Given a Gaussian Process $f(x) = \mathcal{GP}\big( m(x), k(x,x') \big)$ with $x\in\mathbb{R}^d$, I would like to calculate $\mathbb{E}\left[ \frac{\partial f}{\partial x_i} \right]$; that is, the $i^\mathrm{th}$ coordinate of $\mathrm{grad} f$.

For short, I use the notation $\partial_i \bullet$ for the $i^\mathrm{th}$ gradient coordinate below. Following the GPML book by Rasmussen and Williams p.16, I think this can be done as follows: $$ \mathbb{E}\left[ \partial_i f_*\ \big| X, f, X_* \right] = \partial_i \mathbb{E}\left[ f_*\ \big| X, f, X_* \right] = \partial_i K(X_*, X) K(X,X)^{-1} f $$ where $X$ are coordinates with known function values $f$, $X_*$ is a matrix of coordinates with unknown function values $f_*$, and we want the $i^\mathrm{th}$ coordinate of the gradient at these points $\partial_i f_*$.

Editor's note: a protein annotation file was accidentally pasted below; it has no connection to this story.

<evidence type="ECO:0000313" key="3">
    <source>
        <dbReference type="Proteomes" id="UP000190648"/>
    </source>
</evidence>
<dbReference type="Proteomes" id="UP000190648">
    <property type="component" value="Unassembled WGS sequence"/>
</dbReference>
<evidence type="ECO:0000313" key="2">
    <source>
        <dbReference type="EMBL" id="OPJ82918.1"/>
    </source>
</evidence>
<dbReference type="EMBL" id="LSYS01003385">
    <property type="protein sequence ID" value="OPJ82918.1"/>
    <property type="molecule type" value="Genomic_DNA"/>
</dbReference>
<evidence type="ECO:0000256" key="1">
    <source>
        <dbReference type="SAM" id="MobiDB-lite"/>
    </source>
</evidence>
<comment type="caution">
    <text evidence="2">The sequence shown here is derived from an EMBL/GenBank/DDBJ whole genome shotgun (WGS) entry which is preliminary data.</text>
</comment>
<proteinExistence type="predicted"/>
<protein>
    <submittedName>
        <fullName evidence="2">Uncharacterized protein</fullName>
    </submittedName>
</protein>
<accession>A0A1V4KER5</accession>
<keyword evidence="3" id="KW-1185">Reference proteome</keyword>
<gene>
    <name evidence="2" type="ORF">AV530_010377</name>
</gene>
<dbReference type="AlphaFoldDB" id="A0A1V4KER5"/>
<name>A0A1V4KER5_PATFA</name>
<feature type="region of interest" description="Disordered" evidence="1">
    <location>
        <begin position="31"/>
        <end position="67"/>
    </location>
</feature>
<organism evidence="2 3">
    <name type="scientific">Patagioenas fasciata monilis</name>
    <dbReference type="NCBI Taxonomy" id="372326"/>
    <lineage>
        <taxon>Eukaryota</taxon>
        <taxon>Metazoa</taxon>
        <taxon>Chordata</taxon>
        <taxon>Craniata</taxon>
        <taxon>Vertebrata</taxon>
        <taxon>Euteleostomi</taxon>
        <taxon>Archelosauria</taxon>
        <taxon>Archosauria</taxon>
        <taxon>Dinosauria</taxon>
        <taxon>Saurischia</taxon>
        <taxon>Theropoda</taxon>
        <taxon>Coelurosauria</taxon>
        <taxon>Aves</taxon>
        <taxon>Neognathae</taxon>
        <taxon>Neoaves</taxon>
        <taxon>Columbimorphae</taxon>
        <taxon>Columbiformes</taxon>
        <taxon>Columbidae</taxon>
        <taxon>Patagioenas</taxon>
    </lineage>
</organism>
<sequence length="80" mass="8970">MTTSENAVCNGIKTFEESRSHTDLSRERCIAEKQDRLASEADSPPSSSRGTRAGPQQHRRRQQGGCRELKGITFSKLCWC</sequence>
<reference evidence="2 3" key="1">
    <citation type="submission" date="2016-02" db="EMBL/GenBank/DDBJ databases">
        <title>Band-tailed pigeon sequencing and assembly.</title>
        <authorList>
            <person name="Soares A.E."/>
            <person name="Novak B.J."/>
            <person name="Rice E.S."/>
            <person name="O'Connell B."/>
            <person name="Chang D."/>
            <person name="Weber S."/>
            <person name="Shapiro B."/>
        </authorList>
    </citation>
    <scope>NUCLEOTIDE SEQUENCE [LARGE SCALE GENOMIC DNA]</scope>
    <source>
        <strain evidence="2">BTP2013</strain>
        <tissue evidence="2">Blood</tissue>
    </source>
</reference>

In short, we simply need the derivative of the covariance function with respect to that coordinate. For example with the (isotropic) squared-exponential covariance: $$ \partial_i k_\mathrm{SE}(x,x') = \partial_i k_\mathrm{SE}(r = \|x -x'\|_2) = -\frac{2r (x_i - x_i')}{L^2}\exp\left(-\frac{r^2}{2L^2}\right) $$

I was able to program this, but I don't want to reinvent the wheel and it seems likely that there would be a way to compute this with the GPML toolbox already. The help for covFunctions indicates that the second output dK is the "linear directional derivative function", which can apparently be called with dK(Q); but I am not sure what this means, or how to use it. Hence my questions:

Q1. Is it correct that the gradient of a GP with respect to its variables (not its parameters, as often found elsewhere in the context of GP training) is simply obtained as above, given the gradient of the covariance function?

Q2. How can one obtain these predictions using the GPML toolbox (if at all possible)?


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